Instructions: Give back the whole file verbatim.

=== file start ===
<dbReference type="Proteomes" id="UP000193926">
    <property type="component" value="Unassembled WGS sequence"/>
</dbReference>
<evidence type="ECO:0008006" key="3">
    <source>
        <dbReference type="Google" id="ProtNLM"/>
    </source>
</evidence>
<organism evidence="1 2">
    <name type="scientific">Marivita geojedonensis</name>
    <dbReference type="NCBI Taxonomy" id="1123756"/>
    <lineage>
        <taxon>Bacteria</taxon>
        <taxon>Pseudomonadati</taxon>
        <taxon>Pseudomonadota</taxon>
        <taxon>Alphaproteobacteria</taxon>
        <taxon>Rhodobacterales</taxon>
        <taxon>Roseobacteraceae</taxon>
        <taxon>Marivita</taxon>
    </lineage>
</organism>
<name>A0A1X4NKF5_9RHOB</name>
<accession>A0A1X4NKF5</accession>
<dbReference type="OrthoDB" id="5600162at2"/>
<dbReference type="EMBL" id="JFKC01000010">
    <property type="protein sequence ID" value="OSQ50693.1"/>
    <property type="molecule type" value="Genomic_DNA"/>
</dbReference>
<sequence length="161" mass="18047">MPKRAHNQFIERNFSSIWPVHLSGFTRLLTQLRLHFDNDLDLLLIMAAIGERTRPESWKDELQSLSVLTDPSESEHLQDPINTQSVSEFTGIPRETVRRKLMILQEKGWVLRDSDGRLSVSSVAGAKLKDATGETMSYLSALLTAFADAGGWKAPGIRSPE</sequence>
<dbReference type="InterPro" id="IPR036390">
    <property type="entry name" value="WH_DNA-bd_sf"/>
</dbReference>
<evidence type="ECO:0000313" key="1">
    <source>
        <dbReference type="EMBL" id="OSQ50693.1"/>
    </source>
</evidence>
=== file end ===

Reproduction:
<dbReference type="Proteomes" id="UP000193926">
    <property type="component" value="Unassembled WGS sequence"/>
</dbReference>
<evidence type="ECO:0008006" key="3">
    <source>
        <dbReference type="Google" id="ProtNLM"/>
    </source>
</evidence>
<organism evidence="1 2">
    <name type="scientific">Marivita geojedonensis</name>
    <dbReference type="NCBI Taxonomy" id="1123756"/>
    <lineage>
        <taxon>Bacteria</taxon>
        <taxon>Pseudomonadati</taxon>
        <taxon>Pseudomonadota</taxon>
        <taxon>Alphaproteobacteria</taxon>
        <taxon>Rhodobacterales</taxon>
        <taxon>Roseobacteraceae</taxon>
        <taxon>Marivita</taxon>
    </lineage>
</organism>
<name>A0A1X4NKF5_9RHOB</name>
<accession>A0A1X4NKF5</accession>
<dbReference type="OrthoDB" id="5600162at2"/>
<dbReference type="EMBL" id="JFKC01000010">
    <property type="protein sequence ID" value="OSQ50693.1"/>
    <property type="molecule type" value="Genomic_DNA"/>
</dbReference>
<sequence length="161" mass="18047">MPKRAHNQFIERNFSSIWPVHLSGFTRLLTQLRLHFDNDLDLLLIMAAIGERTRPESWKDELQSLSVLTDPSESEHLQDPINTQSVSEFTGIPRETVRRKLMILQEKGWVLRDSDGRLSVSSVAGAKLKDATGETMSYLSALLTAFADAGGWKAPGIRSPE</sequence>
<dbReference type="InterPro" id="IPR036390">
    <property type="entry name" value="WH_DNA-bd_sf"/>
</dbReference>
<evidence type="ECO:0000313" key="1">
    <source>
        <dbReference type="EMBL" id="OSQ50693.1"/>
    </source>
</evidence>